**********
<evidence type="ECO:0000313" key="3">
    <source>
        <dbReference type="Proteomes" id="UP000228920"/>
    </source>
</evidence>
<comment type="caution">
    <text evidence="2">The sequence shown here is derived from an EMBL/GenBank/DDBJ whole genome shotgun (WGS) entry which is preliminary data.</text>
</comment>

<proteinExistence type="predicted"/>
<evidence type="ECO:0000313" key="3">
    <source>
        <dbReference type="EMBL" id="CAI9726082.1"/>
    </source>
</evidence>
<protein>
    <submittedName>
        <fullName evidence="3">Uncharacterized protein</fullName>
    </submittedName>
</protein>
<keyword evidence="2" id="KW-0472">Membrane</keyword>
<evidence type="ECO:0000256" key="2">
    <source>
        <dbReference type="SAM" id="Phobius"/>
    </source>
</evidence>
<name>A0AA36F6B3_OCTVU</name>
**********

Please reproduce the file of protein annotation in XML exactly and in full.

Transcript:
<evidence type="ECO:0000313" key="3">
    <source>
        <dbReference type="Proteomes" id="UP000228920"/>
    </source>
</evidence>
<comment type="caution">
    <text evidence="2">The sequence shown here is derived from an EMBL/GenBank/DDBJ whole genome shotgun (WGS) entry which is preliminary data.</text>
</comment>

<proteinExistence type="predicted"/>
<evidence type="ECO:0000313" key="3">
    <source>
        <dbReference type="EMBL" id="CAI9726082.1"/>
    </source>
</evidence>
<protein>
    <submittedName>
        <fullName evidence="3">Uncharacterized protein</fullName>
    </submittedName>
</protein>
<keyword evidence="2" id="KW-0472">Membrane</keyword>
<evidence type="ECO:0000256" key="2">
    <source>
        <dbReference type="SAM" id="Phobius"/>
    </source>
</evidence>
<name>A0AA36F6B3_OCTVU</name>